We’ve said goodbye to a few members of our Retired Retrievers family recently. In the last few weeks, we’ve lost both of our polar bears, Noah and Gus. We’ve lost Lincoln, our yellow lab from South Florida. And just last week we lost Toby, our 14-year old yellow lab who spent most of his life on a chain in rural Georgia. In the not so distant future we also anticipate losing Jake, our ancient three-legged Beagle. Recent x-rays showed a mass on Jake’s liver. We’re doing what we can to keep him comfortable until it’s time to let him go.
It’s been said that the only thing wrong with dogs is that they don’t live as long as we’d like them to. In our case, that statement gets multiplied exponentially because we rescue dogs who are already nearing the end of their lives. Sometimes we have days or weeks with them. Usually we have months. If we’re lucky we have a few years. Because we experience loss so frequently, it’s easy to forget one very important truth:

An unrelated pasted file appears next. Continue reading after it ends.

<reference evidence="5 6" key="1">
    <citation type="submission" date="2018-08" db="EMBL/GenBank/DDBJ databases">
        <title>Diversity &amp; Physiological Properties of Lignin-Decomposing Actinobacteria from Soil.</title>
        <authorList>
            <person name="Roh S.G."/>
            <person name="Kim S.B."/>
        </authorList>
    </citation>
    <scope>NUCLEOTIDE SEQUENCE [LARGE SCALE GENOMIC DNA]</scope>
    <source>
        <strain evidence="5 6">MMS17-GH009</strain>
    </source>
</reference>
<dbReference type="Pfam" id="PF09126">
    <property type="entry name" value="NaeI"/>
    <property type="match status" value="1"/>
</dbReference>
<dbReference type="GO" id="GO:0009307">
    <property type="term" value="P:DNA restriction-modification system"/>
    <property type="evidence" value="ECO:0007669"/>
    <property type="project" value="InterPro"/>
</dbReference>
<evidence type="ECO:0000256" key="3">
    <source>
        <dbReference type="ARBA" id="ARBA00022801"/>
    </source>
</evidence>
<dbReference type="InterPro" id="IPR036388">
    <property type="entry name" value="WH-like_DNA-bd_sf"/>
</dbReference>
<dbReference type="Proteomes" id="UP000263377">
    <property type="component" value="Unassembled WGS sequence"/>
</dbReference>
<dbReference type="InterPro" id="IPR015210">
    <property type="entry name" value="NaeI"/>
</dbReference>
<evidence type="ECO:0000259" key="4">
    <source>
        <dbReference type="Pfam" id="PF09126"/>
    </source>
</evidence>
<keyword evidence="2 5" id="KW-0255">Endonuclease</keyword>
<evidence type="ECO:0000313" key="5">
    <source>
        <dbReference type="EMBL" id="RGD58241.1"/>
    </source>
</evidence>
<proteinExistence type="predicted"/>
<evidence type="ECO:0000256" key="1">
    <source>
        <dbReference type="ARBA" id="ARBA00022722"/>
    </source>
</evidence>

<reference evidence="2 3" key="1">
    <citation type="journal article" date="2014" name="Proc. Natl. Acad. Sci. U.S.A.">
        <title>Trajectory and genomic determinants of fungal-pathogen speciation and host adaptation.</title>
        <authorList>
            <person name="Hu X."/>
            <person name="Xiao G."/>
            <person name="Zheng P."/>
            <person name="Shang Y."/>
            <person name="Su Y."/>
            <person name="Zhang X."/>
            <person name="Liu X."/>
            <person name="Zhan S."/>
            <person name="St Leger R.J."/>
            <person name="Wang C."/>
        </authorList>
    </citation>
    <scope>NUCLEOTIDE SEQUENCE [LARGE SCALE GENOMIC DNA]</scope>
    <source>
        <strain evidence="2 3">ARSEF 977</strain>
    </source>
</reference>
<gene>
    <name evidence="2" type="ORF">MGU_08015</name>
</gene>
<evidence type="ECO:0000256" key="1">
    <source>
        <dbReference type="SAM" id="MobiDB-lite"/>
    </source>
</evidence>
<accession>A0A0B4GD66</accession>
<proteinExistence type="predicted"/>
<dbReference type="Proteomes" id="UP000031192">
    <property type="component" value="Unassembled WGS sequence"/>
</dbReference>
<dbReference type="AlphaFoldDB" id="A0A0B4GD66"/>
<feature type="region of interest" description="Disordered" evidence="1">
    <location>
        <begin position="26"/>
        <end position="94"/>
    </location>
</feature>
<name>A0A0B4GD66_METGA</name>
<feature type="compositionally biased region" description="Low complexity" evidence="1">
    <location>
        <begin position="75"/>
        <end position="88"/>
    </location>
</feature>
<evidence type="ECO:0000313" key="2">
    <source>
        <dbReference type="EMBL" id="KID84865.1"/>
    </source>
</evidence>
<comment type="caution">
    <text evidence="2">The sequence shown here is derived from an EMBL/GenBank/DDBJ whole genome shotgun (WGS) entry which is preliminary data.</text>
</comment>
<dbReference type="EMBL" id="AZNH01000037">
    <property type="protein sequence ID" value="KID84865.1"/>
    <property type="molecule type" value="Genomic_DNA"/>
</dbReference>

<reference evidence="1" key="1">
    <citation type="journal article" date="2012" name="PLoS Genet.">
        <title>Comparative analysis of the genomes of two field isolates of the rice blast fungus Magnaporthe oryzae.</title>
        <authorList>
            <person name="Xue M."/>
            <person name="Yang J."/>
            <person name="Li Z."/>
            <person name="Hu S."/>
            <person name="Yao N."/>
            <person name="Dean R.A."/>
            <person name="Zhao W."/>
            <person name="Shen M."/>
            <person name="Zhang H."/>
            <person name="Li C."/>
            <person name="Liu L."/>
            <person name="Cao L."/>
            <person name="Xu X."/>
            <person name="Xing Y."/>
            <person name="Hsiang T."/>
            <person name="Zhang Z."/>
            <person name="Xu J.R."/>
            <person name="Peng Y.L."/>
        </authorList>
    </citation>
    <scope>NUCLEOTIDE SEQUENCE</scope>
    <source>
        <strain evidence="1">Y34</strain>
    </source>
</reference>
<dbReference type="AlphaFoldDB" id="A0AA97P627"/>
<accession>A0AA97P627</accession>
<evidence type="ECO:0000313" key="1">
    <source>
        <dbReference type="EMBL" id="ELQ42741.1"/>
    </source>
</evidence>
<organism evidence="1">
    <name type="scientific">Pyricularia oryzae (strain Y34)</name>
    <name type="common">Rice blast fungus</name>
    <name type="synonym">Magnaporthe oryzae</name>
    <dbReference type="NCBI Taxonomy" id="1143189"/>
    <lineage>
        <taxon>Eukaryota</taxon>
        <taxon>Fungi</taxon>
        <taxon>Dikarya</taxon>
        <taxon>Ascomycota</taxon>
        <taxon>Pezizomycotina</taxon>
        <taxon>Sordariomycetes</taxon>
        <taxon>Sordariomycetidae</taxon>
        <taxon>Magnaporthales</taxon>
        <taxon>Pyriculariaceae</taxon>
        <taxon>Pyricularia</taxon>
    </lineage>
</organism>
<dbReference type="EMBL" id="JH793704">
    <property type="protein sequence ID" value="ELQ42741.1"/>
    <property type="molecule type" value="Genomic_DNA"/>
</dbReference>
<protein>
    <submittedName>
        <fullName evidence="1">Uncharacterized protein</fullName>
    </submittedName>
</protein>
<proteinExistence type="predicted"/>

Every single one of our stories is a success story.
It may not always feel like that, but it’s true. The important thing isn’t how much time we have with our dogs. The important thing is how much love and joy we fit into that time.
Although we shed tears for each and every dog we lose, we also recognize the beauty in a community of animal lovers coming together to pick up the pieces and mend a dog’s broken heart after someone else has failed them. Because of our Retired Retrievers family – especially our fosters, adopters, and donors – our dogs don’t die scared and alone in shelters like they would have without our help. Instead, they gently cross the Rainbow Bridge being held by someone who loves them after having experienced the best days, weeks, or months of their lives.
And that is why, even when we say goodbye, we consider every story a success story. Our dogs cross the Rainbow Bridge knowing that they matter, knowing what it’s like to be part of a family, and knowing what it’s like to love and be loved. We’ll always wish for more time – there will never be enough time – but knowing that we fit as much love and joy as we could into the time we had is all that really matters.